·         Provision of free caddies and caddy liners for food waste and boxes for glass

·         Localised information provision

·         Closer working between Waste Collection and Street Cleaning teams

·         Closer monitoring

·         Ongoing liaison with residents and landlords

As part of Caru Ceredigion and Caru Aber all residents are encouraged to play their part in being part of the solution rather than the cause of the problem. This means working with us to ensure that:

·         Aber’s streets are kept clean and attractive at all times

·         Aber’s waste is dealt with in the most efficient way possible from a cost and environmental perspective

·         Aber remains a fantastic place to live and visit

·         Aber maintains the superb positive profile and image it deserves

We are asking all residents to help us close the window of waste by presenting the Right Waste in the Right Way and on the Right Day:

·         Right Waste: making full and proper use of the services provided for recycling and food waste which are collected every week

·         Right Way: presenting the waste in suitable containers, which includes the food caddies and glass boxes provided by the Council.  A range of bins from wheelie bins to traditional bins are available from local outlets or online to store and present waste.

·         Right Day: waste should only be presented for collection by 08:00 on the day of collection.

Businesses are reminded that they have a legal responsibility to have trade waste arrangements in place for all the waste their business produces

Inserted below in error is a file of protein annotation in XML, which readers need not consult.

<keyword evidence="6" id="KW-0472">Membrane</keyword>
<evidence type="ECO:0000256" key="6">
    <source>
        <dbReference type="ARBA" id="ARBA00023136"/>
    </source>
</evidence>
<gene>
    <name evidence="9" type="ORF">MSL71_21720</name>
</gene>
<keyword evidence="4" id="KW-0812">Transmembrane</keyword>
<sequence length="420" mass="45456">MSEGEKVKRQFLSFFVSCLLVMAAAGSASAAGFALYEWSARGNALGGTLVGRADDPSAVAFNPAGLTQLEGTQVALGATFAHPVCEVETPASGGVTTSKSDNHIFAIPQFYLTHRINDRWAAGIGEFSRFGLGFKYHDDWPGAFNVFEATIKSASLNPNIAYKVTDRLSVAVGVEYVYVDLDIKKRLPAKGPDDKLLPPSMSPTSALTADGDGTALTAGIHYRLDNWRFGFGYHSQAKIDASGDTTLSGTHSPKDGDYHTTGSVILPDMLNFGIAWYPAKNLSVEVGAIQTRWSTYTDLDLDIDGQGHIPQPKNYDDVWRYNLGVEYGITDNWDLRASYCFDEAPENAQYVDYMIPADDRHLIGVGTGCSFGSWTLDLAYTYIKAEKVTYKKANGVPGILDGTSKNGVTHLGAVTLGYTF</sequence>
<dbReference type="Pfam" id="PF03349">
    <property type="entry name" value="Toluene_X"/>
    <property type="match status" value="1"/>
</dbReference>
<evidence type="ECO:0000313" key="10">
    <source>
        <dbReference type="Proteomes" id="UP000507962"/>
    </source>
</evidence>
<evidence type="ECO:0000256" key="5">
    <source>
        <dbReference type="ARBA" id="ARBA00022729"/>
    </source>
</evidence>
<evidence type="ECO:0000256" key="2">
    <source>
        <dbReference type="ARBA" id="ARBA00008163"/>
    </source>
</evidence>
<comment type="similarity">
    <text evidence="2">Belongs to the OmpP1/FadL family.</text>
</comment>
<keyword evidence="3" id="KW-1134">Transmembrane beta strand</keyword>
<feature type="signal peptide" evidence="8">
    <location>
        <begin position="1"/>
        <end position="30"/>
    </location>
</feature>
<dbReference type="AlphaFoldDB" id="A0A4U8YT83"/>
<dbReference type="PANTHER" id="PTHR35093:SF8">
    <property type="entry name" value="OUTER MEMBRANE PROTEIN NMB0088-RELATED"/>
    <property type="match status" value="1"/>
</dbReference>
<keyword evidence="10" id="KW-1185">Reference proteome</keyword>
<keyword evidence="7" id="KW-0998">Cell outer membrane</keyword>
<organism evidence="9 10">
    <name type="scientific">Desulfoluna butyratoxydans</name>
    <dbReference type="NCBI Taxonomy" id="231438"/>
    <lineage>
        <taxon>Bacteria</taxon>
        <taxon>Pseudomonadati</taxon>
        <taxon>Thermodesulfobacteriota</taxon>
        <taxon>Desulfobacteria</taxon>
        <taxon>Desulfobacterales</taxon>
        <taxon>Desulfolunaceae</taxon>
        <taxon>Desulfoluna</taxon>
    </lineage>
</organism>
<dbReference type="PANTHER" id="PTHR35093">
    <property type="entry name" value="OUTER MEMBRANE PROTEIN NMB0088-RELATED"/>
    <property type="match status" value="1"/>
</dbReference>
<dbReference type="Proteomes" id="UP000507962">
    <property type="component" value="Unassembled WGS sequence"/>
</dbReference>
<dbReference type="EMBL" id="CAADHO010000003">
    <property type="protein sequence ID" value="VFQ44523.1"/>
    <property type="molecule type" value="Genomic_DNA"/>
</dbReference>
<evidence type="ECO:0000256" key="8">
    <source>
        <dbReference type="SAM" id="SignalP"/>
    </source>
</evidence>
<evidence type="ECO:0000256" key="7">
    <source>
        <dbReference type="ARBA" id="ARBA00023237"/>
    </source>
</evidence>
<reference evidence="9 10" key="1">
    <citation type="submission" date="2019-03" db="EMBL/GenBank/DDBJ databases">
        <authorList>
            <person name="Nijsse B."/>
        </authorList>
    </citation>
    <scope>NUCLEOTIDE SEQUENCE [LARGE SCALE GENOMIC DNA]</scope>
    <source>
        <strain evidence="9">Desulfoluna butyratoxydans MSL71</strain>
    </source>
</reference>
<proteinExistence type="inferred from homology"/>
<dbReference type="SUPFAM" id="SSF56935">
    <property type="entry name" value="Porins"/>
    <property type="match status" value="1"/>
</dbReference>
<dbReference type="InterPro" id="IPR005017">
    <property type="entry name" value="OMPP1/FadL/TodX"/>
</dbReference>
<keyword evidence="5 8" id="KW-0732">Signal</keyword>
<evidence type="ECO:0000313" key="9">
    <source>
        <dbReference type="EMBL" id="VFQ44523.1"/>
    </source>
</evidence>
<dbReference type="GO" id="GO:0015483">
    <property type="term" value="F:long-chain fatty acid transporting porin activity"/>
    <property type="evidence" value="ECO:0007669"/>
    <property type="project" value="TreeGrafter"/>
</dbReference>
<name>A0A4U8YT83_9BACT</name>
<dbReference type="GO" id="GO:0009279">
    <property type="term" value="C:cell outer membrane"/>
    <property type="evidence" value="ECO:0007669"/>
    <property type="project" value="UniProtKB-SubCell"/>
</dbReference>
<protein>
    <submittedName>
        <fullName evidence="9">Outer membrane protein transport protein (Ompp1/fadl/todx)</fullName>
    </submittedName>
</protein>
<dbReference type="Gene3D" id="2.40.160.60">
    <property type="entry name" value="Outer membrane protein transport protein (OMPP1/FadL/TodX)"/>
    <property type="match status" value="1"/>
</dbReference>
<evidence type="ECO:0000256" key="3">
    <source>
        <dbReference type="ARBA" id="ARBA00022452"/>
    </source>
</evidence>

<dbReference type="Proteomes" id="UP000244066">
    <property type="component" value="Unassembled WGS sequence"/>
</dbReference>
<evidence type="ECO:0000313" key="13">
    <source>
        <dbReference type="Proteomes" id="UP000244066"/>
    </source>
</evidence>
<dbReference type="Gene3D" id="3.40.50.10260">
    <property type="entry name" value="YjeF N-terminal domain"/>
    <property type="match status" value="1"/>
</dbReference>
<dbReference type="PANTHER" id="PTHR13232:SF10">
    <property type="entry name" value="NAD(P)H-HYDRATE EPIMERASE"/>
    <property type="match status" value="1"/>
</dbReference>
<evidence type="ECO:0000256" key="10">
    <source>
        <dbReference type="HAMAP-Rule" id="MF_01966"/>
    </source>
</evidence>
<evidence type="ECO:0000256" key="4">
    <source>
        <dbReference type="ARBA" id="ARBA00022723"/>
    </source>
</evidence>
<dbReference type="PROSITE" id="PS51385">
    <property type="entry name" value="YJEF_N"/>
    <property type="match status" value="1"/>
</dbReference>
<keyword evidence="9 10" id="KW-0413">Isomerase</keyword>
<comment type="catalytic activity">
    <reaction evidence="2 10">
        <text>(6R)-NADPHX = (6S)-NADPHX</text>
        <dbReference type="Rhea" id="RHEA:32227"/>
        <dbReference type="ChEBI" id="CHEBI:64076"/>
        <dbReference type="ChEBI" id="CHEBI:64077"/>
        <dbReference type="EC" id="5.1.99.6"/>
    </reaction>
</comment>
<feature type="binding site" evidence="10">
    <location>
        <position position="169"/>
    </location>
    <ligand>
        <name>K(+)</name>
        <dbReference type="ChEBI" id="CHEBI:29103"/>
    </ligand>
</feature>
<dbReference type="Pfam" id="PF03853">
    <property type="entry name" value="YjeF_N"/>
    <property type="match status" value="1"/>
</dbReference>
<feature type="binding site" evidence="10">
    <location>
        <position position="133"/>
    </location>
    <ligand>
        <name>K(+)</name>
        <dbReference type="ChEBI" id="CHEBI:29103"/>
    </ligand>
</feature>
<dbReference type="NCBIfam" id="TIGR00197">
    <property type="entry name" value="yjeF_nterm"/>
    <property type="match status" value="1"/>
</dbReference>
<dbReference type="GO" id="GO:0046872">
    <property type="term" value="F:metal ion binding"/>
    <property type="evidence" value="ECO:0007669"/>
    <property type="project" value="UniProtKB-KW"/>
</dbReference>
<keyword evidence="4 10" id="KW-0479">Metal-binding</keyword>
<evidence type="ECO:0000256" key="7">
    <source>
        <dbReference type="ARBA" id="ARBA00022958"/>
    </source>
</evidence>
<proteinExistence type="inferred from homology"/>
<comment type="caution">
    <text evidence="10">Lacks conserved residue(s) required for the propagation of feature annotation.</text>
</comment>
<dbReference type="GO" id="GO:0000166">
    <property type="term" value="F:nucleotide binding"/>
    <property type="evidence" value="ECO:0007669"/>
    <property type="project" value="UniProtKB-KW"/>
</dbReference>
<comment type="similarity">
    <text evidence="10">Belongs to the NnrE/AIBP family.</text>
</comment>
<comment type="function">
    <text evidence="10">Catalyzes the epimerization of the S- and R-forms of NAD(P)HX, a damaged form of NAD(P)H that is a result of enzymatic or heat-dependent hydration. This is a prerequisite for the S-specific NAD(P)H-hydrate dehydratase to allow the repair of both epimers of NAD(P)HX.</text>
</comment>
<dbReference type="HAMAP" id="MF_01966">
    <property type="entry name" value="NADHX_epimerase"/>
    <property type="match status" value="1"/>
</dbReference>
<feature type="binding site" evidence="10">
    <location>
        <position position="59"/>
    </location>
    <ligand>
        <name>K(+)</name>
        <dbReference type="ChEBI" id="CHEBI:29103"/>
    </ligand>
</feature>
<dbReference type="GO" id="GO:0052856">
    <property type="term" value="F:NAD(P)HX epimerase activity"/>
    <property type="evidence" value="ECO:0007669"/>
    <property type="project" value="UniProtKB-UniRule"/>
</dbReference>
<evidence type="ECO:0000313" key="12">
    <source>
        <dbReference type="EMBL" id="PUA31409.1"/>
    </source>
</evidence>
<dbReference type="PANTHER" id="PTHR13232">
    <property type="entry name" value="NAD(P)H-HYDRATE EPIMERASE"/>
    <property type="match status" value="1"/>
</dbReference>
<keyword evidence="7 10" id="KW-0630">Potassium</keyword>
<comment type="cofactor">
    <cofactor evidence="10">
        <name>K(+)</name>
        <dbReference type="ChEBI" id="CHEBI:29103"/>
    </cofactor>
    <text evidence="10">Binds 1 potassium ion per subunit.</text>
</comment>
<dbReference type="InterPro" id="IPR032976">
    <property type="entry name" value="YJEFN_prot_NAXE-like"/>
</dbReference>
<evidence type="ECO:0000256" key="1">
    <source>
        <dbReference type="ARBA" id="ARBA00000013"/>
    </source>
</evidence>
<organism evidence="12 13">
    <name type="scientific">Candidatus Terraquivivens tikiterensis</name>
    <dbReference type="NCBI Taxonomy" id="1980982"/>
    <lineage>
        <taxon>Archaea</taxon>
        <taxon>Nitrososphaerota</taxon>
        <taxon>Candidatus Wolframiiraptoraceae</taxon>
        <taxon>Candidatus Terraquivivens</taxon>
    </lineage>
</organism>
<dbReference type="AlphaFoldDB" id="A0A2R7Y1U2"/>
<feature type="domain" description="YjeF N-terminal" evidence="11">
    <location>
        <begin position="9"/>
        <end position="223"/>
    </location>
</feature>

For the size and nature of the town, Aberystwyth is a clean town, which contributes to its overall attractiveness as a fantastic place to live and visit. If this were not the case then so many local people and visitors would not hold it in such high regard.  

For more information regarding Ceredigion County Council’s waste collection services, including a postcode finder, please visit www.ceredigion.gov.uk.

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Lidl branded best value as expanded store opens in Aberystwyth

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Lidl has been revealed as the cheapest supermarket in May, according to the latest monthly analysis from Which?.

Which? compared prices for a trolley of 20 items every day throughout May and found that on average, shoppers would have paid £22.66 at Lidl, beating the big four and Aldi to the accolade. Products checked included own-label products such as tomatoes and chicken drumsticks and branded goods such as Nescafé coffee, to see how UK supermarkets compared. The announcement recognises Lidl’s continued commitment to offering customers top quality products at great value prices as the retailer expands further into the future. Earlier this year, Which? named Lidl as the Cheapest Supermarket 2020, demonstrating that Lidl continues to offer UK shoppers consistently unbeatable prices.

The news comes as the supermarket expanded its operation in Aberystyth.

This pic of the new store was taken by Rose Voon.